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I'm getting ready to run the fuel lines. I'm running the 4.6 . Was wondering which fuel lines I should go with or return line system for fuel injection. I was thinking on either using fuel line that came with kit or buying the braided fuel line from sumit. I saw a video of a guy who had a fuel line come loose and his car burned down to the ground so I want to go the safest way. But I like the look of the braid fuel lines. It's high pressure efi so need some advise
 

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The only cost effective reliable fuel line is tubular steel, connected with the proper fittings. If you were planning on using steel braid, be aware it has a service life of about 6 years or as short as 1 year before the rubber inner liner is compromised and it must be replaced. Teflon lined steel braid is expensive but will last almost for ever. It requires different style hose ends than the rubber lined steel braid.
What ever you do, do not attempt to secure a rubber line to a steel line with a hose clamp in a high pressure fuel system.
 

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Robert,

Do not use the standard stainless flexible fuel lines. Ethanol will eventually eat up those lines and begin leaking. You should use solid lines as much as you can and then put in flexible lines with a Teflon lining to the engine and some in the rear. You can still find some nice looking Teflon lines with the braided stainless covering.

Read this January 2011 Hot Rod article on fuel lines.
Performance Fuel Hoses - Hot Rod Magazine

George

Added edit: As John mentioned above, you can use some good AN fittings on the Teflon lines that will withstand the higher pressures of your EFI system.
 

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It's all about pump gas being a lot more corrosive these days. The quick summary of the Hot Rod article is that A/N braided line was designed for aircraft use with aviation gas. We don't have that at the pump, we largely use gasahol with about 50 different additives. It's become so corrosive - even after the upgrade to handle alcohol years back - that the SAE had to come up with a new fuel line standard, which uses a lot more teflon in the inner lining. It doesn't look any different, just all black rubber, but you see the difference in the price.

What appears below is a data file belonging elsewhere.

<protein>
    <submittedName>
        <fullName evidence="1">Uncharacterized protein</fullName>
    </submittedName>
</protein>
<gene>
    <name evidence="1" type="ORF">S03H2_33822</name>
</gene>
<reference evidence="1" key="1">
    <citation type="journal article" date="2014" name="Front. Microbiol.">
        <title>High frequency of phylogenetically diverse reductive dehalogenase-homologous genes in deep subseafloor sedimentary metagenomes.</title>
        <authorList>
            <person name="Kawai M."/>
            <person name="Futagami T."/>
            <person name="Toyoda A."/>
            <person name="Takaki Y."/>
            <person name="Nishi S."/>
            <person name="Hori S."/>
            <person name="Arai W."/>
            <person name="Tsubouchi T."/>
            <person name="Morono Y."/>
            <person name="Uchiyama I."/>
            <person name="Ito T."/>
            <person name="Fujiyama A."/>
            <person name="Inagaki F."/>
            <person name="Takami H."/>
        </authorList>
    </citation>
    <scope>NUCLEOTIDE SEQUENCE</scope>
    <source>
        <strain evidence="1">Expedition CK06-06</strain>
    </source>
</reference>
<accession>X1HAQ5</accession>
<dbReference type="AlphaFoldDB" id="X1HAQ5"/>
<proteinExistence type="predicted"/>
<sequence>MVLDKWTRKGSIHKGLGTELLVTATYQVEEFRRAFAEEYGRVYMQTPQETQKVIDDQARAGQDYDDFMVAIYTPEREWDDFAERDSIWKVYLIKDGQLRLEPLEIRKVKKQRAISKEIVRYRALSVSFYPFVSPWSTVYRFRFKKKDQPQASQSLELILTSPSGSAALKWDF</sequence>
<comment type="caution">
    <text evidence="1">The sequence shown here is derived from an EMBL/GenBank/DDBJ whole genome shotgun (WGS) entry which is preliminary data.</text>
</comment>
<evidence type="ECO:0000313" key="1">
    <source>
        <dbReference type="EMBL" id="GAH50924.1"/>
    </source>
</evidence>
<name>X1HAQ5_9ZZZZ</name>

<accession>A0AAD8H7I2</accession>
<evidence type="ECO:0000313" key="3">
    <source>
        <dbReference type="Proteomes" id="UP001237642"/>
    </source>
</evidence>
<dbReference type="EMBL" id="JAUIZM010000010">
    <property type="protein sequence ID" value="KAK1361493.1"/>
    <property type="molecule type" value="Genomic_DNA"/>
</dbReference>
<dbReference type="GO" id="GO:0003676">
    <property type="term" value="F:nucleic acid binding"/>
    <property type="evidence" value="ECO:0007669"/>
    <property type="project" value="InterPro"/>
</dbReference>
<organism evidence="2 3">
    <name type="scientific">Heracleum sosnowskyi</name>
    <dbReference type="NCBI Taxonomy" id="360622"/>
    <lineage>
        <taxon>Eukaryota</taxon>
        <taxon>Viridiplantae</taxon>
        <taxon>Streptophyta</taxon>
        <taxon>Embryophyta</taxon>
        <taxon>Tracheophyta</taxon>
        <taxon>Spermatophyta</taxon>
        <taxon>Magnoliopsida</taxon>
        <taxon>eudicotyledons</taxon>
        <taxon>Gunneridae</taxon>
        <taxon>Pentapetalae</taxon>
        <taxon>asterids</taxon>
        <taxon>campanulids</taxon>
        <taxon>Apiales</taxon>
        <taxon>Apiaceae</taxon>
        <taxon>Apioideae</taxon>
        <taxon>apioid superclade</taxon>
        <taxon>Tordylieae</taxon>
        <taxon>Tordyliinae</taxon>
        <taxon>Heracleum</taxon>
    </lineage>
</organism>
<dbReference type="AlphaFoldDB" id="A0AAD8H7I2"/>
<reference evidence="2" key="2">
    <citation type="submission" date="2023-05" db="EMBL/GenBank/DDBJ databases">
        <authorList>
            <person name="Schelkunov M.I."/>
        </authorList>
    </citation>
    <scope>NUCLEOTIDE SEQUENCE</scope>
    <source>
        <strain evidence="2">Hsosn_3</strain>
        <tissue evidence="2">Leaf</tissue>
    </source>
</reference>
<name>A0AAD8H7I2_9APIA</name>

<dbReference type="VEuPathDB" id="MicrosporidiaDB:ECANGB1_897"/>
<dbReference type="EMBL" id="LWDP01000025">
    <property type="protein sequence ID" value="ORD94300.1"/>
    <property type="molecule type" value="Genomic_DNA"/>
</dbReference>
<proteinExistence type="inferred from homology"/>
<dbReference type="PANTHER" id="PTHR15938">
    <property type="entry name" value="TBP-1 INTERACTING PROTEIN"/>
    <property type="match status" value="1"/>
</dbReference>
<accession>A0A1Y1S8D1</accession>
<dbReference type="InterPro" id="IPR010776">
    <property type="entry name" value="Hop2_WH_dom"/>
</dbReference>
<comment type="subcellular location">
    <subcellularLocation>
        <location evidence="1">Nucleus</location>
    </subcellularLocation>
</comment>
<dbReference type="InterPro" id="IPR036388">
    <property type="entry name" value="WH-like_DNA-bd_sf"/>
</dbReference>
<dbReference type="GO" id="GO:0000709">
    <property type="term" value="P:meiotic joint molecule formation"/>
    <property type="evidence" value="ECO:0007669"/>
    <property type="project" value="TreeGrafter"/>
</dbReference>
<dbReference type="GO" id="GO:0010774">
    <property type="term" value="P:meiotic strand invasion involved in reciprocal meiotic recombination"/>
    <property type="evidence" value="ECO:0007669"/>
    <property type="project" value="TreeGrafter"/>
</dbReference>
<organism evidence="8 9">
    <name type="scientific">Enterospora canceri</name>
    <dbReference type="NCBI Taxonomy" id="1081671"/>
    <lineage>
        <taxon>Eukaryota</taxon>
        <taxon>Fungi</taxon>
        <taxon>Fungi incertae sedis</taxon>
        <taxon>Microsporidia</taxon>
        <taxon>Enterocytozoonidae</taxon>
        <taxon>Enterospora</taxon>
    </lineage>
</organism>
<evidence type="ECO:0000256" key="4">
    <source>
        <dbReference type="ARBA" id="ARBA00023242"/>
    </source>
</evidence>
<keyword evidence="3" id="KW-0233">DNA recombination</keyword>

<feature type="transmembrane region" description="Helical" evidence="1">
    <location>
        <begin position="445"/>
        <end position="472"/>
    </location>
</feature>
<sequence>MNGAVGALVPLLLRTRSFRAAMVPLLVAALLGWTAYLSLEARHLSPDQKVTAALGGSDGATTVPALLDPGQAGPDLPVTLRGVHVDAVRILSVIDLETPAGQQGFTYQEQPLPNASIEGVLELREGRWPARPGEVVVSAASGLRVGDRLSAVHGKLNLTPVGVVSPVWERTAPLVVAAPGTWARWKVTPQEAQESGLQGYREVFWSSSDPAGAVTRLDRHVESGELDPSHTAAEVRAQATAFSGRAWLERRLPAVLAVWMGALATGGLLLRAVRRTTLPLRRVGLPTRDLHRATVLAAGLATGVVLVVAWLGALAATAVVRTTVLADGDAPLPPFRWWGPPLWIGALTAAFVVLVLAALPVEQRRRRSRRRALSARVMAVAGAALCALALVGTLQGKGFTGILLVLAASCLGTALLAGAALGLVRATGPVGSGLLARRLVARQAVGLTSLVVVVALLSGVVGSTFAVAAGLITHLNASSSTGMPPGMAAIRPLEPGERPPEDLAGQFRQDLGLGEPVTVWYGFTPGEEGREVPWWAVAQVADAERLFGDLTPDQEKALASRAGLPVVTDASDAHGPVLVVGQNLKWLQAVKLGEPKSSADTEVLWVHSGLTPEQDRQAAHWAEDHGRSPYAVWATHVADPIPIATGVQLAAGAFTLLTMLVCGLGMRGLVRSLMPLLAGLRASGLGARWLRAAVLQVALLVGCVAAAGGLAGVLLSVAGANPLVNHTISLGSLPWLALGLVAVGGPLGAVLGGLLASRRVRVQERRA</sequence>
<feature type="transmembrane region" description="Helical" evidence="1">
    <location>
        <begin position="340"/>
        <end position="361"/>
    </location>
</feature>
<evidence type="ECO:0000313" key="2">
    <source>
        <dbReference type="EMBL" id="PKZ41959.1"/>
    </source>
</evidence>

That is something that has happened across the board - the small aviation builders dealt with it about 5 years ago, there's a lot of posts on it. Planes cannot tolerate fuel lines leaking, hoses coming apart, or rubber deteriorating and clogging filters and carbs. They tend to fall out of the air when that happens. Hence, they treat it with a degree of concern.

Not to mention the small engine crowd, most of the L&G and chain saw vendors are having major comeback issues. I used to blame the cheap carbs with primer bulbs for being the issue, but when your 14 year old German made Stihl starts blowing fuel on your throttle hand from a swelled suction line getting loose, you get a hint.

It's the gasoline. And it's not going to get any better. Don't use A/N automotive hose (which isn't aircraft spec anyway,) and don't use the old fuel hose at all. Steel lines, teflon flexible is the modern standard. It's not a high dollar look, but having fuel issues on top of the expense seems really counterproductive.

If you can run low profile Gatorbacks on a '33, with an independent front suspension, you can run Kevlar braided teflon fuel line. And should be. The knowledgeable will recognize you know something, the newbs will scratch their head and wonder what that HSLD stuff is and why you did. It's not about stainless braided any more - aircraft wasn't in the day, it rusted like mad. It's about why the spec is there to begin with, and the spec has changed to reflect the harsher service conditions.
 
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